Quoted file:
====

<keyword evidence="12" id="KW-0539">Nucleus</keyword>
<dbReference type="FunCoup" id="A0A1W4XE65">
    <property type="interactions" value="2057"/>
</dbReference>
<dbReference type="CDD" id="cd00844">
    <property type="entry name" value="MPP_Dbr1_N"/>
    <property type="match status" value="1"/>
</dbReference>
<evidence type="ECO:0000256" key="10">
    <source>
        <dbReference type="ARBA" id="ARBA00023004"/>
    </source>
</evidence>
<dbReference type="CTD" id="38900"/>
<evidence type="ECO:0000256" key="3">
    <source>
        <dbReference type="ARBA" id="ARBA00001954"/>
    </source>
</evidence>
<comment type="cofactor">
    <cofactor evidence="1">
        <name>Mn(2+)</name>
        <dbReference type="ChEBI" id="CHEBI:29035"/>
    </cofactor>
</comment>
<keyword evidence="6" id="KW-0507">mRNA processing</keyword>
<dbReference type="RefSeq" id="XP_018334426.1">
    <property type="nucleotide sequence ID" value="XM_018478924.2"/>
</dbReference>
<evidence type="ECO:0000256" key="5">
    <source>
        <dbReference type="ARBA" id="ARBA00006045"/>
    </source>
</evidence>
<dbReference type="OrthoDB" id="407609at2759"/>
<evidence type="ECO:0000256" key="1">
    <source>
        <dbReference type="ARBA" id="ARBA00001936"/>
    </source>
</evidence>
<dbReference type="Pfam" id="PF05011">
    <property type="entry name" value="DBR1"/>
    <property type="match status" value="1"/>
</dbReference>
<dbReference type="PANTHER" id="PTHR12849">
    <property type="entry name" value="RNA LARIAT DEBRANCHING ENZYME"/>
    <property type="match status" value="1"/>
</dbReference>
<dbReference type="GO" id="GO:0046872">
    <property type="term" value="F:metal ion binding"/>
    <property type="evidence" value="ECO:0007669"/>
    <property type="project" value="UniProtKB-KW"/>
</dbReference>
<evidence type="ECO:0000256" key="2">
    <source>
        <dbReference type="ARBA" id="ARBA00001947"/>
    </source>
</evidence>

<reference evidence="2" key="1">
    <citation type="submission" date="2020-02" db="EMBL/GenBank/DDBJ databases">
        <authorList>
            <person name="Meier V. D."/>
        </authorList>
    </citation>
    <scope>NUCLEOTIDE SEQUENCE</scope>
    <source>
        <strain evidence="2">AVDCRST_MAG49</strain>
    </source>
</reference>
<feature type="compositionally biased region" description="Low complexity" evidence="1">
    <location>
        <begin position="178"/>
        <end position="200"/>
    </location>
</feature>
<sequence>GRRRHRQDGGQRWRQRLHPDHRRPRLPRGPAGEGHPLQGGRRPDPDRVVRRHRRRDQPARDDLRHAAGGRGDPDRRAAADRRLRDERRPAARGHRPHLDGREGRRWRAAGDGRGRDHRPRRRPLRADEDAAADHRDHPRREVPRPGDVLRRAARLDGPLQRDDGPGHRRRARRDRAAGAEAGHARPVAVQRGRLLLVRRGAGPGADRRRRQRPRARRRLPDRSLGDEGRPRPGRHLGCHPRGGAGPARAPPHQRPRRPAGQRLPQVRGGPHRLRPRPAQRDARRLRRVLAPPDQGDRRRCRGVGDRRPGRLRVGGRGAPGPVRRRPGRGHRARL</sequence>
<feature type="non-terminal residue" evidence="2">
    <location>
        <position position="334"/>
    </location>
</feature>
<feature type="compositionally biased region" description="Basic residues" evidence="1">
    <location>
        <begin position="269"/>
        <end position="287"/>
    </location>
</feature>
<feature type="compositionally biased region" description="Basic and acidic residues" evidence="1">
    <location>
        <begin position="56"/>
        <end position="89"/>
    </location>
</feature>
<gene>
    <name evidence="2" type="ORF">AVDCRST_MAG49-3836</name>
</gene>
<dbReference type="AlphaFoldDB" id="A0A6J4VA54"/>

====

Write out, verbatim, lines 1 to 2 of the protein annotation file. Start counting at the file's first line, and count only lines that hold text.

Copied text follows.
<keyword evidence="12" id="KW-0539">Nucleus</keyword>
<dbReference type="FunCoup" id="A0A1W4XE65">